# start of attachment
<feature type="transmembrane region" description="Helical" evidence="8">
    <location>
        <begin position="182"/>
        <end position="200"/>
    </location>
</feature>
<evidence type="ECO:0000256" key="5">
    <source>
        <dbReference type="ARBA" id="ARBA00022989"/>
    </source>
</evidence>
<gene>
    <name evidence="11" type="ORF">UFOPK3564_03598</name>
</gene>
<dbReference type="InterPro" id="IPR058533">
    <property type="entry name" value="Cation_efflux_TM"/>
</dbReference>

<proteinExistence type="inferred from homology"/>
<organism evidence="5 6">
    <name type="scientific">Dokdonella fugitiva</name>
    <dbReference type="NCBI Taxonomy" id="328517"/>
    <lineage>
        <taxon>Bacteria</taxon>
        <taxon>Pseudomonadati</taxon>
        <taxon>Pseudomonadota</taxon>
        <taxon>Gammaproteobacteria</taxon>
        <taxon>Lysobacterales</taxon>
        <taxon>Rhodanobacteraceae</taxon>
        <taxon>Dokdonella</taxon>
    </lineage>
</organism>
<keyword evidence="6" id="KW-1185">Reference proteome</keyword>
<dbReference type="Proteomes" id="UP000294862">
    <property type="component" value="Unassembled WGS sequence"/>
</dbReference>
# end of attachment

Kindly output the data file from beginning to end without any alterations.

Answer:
<feature type="transmembrane region" description="Helical" evidence="8">
    <location>
        <begin position="182"/>
        <end position="200"/>
    </location>
</feature>
<evidence type="ECO:0000256" key="5">
    <source>
        <dbReference type="ARBA" id="ARBA00022989"/>
    </source>
</evidence>
<gene>
    <name evidence="11" type="ORF">UFOPK3564_03598</name>
</gene>
<dbReference type="InterPro" id="IPR058533">
    <property type="entry name" value="Cation_efflux_TM"/>
</dbReference>

<proteinExistence type="inferred from homology"/>
<organism evidence="5 6">
    <name type="scientific">Dokdonella fugitiva</name>
    <dbReference type="NCBI Taxonomy" id="328517"/>
    <lineage>
        <taxon>Bacteria</taxon>
        <taxon>Pseudomonadati</taxon>
        <taxon>Pseudomonadota</taxon>
        <taxon>Gammaproteobacteria</taxon>
        <taxon>Lysobacterales</taxon>
        <taxon>Rhodanobacteraceae</taxon>
        <taxon>Dokdonella</taxon>
    </lineage>
</organism>
<keyword evidence="6" id="KW-1185">Reference proteome</keyword>
<dbReference type="Proteomes" id="UP000294862">
    <property type="component" value="Unassembled WGS sequence"/>
</dbReference>